GLASGOW Golf Club has finalised plans to restore and extend its historic clubhouse following a major fire.
Killermont House at the golf course beside the River Kelvin at Bearsden was badly damaged in the blaze last September.
Proposals for resurrecting the building have now been submitted to East Dunbartonshire Council for approval. They include a contemporary three-storey extension to replace a previous structure, a new terrace, courtyard and 150-capacity function room.
Planning documents lodged by Wellwood Leslie Architects indicate: “The stated aim of the club is to reinstate the existing building to respect the heritage of the Grade B-listed building, to ensure compliance with current building standards and to take account of members’ ambitions to improve facilities available in the existing building wherever possible.
“The guiding principle throughout the design process is to maintain and enhance the spirit of Glasgow Golf Club, the ninth oldest golf club in the world. A design solution has been developed which maintains the character of the existing building, reconfigures functions between floors, replaces previous extensions lost in the fire and makes additions as required to satisfy current building standards.”
A courtyard setting is proposed to remove car parking and Tarmac from the immediate surroundings of the existing building. The courtyard, surrounded by a wall, reflects an earlier (1923) arrangement and will be a landscaped setting enabling pedestrian access to the building from a protected space.
The design statement continues: “A new extension to the existing building is proposed to replace the previous extension lost in the fire. The new extension provides a grand entrance hall providing access to golf facilities, administrative offices and a staircase to ground floor level at basement level.
“At ground floor, the extension accommodates the upper level of the entrance hall and new toilet facilities for members and guests. At first floor level, the extension provides the opportunity for a new function room accessed from the main stair landing with extensive views to the north over the golf course.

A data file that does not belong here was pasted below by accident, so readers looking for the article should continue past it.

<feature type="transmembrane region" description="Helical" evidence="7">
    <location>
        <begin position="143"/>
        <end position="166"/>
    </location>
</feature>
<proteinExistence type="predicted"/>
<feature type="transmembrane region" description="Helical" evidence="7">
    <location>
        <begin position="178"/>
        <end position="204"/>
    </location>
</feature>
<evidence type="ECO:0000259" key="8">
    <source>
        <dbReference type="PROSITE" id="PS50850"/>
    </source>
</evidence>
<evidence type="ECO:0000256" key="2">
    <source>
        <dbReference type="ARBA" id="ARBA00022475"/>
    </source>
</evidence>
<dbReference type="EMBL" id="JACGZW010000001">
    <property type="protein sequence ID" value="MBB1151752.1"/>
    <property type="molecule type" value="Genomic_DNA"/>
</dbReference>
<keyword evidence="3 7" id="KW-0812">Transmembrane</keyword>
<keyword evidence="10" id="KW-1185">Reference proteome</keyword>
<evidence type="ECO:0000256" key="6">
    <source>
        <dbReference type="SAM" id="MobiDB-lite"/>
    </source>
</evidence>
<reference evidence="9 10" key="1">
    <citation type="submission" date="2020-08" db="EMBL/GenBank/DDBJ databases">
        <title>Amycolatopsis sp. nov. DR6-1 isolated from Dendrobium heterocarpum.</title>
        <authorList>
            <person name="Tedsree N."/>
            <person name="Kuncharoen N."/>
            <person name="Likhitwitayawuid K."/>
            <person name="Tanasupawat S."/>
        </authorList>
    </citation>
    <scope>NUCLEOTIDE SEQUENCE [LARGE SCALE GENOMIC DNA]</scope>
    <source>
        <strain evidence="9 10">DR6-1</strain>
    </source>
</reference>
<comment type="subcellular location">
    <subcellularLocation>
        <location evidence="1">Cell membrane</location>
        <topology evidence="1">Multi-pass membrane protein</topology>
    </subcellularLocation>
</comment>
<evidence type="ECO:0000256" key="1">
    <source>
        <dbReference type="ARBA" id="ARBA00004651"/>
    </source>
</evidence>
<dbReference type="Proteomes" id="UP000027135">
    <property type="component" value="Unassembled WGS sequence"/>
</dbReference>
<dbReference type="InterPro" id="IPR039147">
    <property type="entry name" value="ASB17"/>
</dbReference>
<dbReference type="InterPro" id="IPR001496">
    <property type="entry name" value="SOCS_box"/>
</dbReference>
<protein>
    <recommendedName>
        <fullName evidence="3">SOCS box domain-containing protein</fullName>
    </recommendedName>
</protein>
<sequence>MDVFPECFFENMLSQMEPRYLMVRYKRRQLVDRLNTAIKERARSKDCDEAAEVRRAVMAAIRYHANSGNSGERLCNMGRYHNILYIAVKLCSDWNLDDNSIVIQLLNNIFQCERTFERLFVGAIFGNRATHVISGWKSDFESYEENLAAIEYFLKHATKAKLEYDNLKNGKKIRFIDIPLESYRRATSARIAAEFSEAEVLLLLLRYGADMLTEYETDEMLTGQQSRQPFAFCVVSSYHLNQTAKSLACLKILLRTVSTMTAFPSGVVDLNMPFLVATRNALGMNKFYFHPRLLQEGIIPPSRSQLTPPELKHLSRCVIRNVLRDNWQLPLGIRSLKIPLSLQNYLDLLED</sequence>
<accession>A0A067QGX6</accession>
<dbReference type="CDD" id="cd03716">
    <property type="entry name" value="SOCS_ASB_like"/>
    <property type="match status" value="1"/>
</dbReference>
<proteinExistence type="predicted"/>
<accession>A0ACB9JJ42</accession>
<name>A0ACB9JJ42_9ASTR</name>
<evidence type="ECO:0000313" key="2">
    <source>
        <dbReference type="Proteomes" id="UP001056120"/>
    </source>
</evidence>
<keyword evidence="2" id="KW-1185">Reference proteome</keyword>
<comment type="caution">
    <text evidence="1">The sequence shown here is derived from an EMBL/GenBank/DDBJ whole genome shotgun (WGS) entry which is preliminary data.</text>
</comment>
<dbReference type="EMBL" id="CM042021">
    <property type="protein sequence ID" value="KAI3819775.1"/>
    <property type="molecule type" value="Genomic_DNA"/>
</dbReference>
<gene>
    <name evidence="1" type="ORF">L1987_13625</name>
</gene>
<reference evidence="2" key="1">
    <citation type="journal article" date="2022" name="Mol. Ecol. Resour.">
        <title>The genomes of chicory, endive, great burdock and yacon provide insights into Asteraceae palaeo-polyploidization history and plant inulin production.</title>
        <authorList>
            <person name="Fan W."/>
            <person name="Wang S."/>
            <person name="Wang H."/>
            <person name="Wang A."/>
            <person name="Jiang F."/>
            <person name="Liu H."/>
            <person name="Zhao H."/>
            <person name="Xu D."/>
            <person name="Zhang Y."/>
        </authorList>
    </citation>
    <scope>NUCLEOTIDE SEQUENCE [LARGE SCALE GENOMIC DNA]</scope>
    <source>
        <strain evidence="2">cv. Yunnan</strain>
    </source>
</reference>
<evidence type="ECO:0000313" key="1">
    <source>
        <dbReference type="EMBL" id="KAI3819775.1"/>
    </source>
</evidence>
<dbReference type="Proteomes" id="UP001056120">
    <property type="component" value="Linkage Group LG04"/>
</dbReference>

“The proposed function suite will re-establish the arrangement of three principal spaces by the introduction of movable wall partition systems. The division of the space will allow smaller events to be hosted in suitably sized rooms on a day-to-day basis whilst also allowing for the opening up of the full space to accommodate larger functions for up to 150 guests
“The proposed extension protects the character and appearance of the existing building by offering a distinct contrast in material and detail.”
Day-to-day access to and from the building is proposed from the north where level access can be offered to the lowest (basement) floor of the building. There will be a new accessible lift and staircase offering access to the ground floor of the existing building leading to the entrance hall/museum space at the heart of the original floor plan.
The statement adds: “Administrative offices are proposed to be located adjacent to the new main entrance to encourage interaction with members, to greet visitors and to provide passive surveillance of the building and its surroundings.
“All golf facilities are proposed to be located at basement level arranged to either side of the central golf lobby which also provides access to and from the course by way of existing window openings altered to form door openings in the south façade.
“The golf lobby is connected to the original entrance hall/museum above from where direct access to bar and dining facilities is available. The spiral staircase proposed is vital to ensure the connection between golf facilities and social spaces, the two primary functions of the club.
The main — south — façade is to be reinstated in its original form. It will have a new terrace.
Subject to planning approval, club hopes to start reinstatement work in October aiming for completion in late 2020.